Will the SEC move on it this year? The uniform fiduciary standard remains under active consideration within the agency, but a lot depends on how quickly the White House nominates a new SEC commissioner. With outgoing chairwoman Mary Schapiro stepping down, the agency will be led by existing commissioner Elisse Walter on an interim basis -- leaving the commission with just four members, two from each party. A partisan majority is often needed to press ahead with thorny regulatory proceedings.
"I do expect that once a majority vote can be mustered, [the uniform fiduciary standard] will move forward," Simon said. "It's not clear how easily the SEC will be able to act on issues of controversy. It will not be a five-person commission for some time but a four-person commission. That makes getting a majority that much more difficult."
REFORM FOR MONEY MARKET FUNDS?
In 2012, the SEC seemed close to enacting a reform of money market mutual funds to shore up the sector and prevent another destabilization like the one that jolted the $62 billion Reserve Primary Fund in 2008. Before announcing her departure, Schapiro had been backing a proposal to float the net asset value (NAV) of funds by tracking their share prices more closely with the value of the funds' underlying assets.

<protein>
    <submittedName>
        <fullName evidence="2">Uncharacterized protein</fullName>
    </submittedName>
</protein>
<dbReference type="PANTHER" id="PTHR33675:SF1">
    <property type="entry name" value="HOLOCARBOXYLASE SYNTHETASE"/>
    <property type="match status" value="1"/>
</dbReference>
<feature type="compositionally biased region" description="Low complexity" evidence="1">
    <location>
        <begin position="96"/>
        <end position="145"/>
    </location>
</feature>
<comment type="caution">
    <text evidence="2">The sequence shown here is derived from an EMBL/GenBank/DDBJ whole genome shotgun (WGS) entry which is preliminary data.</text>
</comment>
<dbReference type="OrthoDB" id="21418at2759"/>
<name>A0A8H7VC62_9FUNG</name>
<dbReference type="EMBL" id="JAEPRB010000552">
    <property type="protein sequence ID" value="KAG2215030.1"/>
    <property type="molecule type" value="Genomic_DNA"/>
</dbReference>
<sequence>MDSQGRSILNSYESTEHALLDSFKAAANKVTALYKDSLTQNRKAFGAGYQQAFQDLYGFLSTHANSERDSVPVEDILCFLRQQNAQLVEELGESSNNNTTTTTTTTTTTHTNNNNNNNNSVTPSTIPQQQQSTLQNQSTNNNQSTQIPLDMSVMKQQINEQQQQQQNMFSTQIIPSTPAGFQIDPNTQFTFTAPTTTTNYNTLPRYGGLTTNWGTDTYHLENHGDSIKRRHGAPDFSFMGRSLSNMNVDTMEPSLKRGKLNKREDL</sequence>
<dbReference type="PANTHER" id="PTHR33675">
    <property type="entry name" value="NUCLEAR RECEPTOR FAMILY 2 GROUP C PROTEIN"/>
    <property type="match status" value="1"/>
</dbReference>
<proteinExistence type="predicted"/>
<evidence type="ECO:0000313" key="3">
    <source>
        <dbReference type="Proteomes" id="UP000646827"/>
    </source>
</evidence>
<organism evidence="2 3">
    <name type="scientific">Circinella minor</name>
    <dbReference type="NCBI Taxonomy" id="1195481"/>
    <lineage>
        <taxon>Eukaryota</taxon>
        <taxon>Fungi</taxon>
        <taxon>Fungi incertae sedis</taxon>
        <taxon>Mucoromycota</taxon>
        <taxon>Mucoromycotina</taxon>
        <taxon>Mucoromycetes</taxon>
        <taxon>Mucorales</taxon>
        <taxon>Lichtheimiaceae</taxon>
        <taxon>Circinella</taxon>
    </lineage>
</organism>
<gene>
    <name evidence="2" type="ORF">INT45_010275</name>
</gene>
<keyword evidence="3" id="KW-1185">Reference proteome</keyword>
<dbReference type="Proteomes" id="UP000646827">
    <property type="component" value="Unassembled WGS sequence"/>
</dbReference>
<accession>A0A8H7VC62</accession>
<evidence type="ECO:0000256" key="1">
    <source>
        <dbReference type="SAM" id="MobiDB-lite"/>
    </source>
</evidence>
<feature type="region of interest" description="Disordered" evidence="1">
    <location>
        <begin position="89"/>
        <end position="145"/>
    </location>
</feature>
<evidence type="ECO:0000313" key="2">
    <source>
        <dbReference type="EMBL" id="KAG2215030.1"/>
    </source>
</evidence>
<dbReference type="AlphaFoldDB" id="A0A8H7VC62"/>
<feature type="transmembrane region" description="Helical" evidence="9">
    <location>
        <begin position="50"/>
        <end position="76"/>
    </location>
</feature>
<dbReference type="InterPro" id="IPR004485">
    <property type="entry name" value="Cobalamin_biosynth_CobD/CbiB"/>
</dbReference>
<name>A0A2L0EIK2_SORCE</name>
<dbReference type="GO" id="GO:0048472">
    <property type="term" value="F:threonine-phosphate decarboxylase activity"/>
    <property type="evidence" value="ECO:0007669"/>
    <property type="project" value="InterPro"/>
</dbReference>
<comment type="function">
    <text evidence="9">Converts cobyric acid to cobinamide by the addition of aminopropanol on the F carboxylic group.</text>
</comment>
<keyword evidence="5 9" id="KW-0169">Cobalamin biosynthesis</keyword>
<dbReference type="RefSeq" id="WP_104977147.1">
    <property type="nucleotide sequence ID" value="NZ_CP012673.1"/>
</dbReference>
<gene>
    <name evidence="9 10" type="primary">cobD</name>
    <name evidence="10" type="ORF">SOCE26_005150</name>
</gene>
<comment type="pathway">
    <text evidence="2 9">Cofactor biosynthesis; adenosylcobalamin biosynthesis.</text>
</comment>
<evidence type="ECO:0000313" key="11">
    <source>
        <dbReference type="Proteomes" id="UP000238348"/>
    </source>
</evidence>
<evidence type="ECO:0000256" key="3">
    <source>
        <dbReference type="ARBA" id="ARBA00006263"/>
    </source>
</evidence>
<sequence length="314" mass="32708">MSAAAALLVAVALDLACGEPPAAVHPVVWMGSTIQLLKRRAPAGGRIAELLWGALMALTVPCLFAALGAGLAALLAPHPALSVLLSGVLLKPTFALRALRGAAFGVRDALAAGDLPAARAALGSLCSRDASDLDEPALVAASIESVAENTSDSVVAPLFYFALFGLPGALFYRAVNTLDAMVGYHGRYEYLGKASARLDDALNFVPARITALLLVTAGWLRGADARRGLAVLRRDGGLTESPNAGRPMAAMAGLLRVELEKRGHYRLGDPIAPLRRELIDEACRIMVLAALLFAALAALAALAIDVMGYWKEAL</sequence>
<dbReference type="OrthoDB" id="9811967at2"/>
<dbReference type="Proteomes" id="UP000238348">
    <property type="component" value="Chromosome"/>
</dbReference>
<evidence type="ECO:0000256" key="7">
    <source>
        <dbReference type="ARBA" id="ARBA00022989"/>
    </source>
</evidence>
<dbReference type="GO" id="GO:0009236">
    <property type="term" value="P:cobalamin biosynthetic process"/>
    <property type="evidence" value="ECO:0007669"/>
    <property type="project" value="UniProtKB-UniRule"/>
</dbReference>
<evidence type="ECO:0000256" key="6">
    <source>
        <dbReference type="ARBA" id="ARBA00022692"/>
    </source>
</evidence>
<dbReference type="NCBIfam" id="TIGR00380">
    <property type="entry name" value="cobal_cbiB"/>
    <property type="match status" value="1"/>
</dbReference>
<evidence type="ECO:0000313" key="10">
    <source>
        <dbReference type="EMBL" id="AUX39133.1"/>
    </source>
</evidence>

But in August, unable to secure the votes to pass the floating NAV proposal, Schapiro tabled the matter.
Money market fund reform has since been taken up by the Financial Stability Oversight Committee, or FSOC, under the Treasury Department. FSOC initiated a rulemaking proceeding in November, calling for public comment on a variety of reform proposals, including the floating NAV, as well as a requirement that funds maintain a baseline capital buffer.
The FSOC's proceeding enters the new year still in a preliminary stage, although it seems likely that some reforms aimed at stabilizing money market mutual funds will emerge in 2013. The floating NAV proposal, however, looks increasingly like a long shot, said Marc Pfeffer, a senior fund manager at CLS Investments. "I expect some market reforms to take place in 2013 but to leave the stable NAV of $1 intact," Pfeffer said.